## Mathematics 89S, Fall 2016

### The Magic of Numbers

Office hours:

- Mondays 1:00-2:00 (though preference is given to my Math 431
students)
- Wednesdays 4:20-5:00
- Thursdays 12:30-1:30
- and by appointment.

**Course materials are posted on Sakai.
**

**Textbook:** We will be using *The Magic of Numbers* by
Benedict
Gross and Joe Harris as the text for this course. The book is out of print
(one can find used copies online)
but will be available as a coursepack from the Duke Textbook Store.

**Course synopsis:**

This course will explore some of the intriguing and beautiful mathematics that
underlies the arts, technology, and everyday life. No technical background is
required beyond standard high school algebra and geometry; instead, we will
emphasize how to discover and analyze patterns using mathematical reasoning.

We will explore a selection of elegant and accessible subjects that will expose us
to a broad variety of mathematical disciplines, from combinatorics (the
mathematics of counting) to geometry (the mathematics of shapes) to number theory
(the mathematics of whole numbers). We'll see how the golden ratio and a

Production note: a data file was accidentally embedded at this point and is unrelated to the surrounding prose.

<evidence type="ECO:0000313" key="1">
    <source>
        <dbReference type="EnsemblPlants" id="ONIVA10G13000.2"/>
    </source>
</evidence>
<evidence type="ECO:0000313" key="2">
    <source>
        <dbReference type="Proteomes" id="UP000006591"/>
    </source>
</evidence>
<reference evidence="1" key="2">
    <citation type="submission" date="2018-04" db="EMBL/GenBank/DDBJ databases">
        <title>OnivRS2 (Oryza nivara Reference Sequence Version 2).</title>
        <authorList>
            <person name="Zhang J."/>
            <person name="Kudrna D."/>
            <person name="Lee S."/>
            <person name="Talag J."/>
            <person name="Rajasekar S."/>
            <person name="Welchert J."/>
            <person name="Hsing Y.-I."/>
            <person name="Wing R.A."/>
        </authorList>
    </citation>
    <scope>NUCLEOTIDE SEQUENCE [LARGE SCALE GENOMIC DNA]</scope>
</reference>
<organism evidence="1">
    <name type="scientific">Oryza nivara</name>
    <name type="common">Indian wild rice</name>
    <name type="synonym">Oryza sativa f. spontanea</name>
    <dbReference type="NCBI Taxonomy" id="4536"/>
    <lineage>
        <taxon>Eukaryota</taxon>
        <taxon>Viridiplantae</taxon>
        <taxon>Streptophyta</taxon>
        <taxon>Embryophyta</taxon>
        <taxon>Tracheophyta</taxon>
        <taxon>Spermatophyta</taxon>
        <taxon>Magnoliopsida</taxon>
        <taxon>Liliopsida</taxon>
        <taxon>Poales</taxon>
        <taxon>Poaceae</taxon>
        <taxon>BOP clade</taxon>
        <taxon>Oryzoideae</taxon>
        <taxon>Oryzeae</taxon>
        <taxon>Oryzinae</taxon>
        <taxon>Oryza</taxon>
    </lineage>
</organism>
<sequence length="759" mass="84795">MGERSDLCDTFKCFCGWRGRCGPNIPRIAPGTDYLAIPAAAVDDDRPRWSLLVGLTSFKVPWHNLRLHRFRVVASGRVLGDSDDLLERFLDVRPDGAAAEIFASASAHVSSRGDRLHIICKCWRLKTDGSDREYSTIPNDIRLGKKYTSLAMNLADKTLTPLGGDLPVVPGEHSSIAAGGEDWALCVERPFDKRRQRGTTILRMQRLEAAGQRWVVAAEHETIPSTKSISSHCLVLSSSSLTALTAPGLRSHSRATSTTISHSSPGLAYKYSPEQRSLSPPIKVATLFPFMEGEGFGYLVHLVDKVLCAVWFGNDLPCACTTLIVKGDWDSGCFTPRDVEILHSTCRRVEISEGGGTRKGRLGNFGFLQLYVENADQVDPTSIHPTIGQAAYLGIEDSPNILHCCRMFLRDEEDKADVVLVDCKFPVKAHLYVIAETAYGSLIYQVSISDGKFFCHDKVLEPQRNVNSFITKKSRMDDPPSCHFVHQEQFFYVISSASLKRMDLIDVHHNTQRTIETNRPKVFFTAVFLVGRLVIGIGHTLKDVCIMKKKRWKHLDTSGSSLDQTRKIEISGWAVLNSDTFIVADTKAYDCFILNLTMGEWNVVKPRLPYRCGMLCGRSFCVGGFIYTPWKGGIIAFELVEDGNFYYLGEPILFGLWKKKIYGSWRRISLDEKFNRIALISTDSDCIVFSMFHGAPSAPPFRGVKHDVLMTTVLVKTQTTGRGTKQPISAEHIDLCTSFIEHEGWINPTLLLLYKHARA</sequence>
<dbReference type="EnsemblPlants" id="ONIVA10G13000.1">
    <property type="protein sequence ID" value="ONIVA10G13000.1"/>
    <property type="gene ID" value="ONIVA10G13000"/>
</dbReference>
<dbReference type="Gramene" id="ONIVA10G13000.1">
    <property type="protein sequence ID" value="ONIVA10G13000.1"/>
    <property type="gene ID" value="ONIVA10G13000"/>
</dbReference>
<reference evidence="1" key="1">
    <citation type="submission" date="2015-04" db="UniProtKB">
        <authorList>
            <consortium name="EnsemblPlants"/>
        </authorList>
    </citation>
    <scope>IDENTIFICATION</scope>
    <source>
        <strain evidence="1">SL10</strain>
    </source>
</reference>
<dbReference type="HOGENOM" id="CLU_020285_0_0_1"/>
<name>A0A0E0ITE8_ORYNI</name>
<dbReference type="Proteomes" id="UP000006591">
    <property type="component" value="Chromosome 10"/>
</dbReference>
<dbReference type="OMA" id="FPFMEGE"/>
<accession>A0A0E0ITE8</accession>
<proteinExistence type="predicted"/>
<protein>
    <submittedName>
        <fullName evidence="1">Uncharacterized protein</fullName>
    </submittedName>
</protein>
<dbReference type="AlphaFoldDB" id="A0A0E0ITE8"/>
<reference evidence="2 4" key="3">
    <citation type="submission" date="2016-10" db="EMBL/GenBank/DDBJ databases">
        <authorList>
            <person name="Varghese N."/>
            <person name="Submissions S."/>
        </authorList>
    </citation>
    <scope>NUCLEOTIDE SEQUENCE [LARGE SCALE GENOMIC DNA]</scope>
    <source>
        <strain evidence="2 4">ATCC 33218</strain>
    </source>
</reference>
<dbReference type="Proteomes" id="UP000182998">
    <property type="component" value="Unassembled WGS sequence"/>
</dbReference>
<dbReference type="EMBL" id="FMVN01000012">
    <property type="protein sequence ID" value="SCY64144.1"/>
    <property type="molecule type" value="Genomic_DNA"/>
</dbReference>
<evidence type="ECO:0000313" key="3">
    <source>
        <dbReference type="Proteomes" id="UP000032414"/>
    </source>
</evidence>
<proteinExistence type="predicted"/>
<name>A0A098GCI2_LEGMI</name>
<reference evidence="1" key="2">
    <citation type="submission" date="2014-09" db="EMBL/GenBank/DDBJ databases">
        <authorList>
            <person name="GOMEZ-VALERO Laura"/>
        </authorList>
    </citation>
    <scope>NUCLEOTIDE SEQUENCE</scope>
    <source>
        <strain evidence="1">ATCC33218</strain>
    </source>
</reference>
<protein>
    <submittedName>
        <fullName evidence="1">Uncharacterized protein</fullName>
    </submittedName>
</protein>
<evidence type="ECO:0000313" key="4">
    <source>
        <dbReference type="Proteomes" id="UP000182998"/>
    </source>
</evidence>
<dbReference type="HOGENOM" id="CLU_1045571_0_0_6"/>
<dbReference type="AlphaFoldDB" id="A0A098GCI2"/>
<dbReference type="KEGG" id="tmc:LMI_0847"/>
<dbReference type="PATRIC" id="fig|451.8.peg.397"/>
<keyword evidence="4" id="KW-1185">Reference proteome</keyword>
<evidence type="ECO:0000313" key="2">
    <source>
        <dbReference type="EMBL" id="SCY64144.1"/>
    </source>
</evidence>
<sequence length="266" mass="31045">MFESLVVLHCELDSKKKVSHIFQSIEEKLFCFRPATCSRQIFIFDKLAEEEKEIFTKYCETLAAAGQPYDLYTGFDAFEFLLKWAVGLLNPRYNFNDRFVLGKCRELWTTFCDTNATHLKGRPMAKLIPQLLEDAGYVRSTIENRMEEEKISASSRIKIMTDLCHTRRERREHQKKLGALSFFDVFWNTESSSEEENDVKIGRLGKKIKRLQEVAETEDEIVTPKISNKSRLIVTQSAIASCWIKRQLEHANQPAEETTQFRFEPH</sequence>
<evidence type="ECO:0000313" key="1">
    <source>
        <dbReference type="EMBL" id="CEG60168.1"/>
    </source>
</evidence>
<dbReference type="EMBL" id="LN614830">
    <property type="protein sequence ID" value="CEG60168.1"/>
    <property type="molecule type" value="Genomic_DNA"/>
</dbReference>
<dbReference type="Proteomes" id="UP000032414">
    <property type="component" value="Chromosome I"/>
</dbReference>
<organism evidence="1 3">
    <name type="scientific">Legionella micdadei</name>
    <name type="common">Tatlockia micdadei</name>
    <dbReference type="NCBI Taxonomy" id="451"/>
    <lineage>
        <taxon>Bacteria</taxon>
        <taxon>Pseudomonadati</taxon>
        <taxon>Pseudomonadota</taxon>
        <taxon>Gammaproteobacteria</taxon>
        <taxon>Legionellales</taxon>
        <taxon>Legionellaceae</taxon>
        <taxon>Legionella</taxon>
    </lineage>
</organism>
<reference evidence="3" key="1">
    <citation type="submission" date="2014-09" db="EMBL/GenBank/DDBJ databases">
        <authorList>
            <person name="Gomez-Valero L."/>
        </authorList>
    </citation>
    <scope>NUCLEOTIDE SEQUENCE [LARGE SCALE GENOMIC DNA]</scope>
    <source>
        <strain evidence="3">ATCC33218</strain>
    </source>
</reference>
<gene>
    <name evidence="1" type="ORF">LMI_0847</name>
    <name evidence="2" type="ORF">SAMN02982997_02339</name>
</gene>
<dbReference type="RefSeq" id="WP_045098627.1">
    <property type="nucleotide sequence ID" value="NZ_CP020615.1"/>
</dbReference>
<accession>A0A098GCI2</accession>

number sequence called the Fibonacci numbers appear throughout nature, music, and
other "non-mathematical" areas; how games of chance can be understood
through probability and some simple counting arguments; how the ancient Greeks
found order and symmetry in three-dimensional shapes; and how factoring whole
numbers leads to "unbreakable" codes like the ones that underlie internet security.
Emphasis will be placed on appreciating ways in which mathematical
patterns can be applied to society and the natural world.

Please note that this is a rigorous mathematics course, and you will be graded
partly on your ability to understand and craft precise mathematical
arguments. Although we won't assume familiarity with calculus or other advanced
methods, an advanced mathematical background may be helpful, not directly
for the material you may have learned in calculus, etc., but indirectly for past
exposure to mathematical lines of reasoning.

**Course syllabus**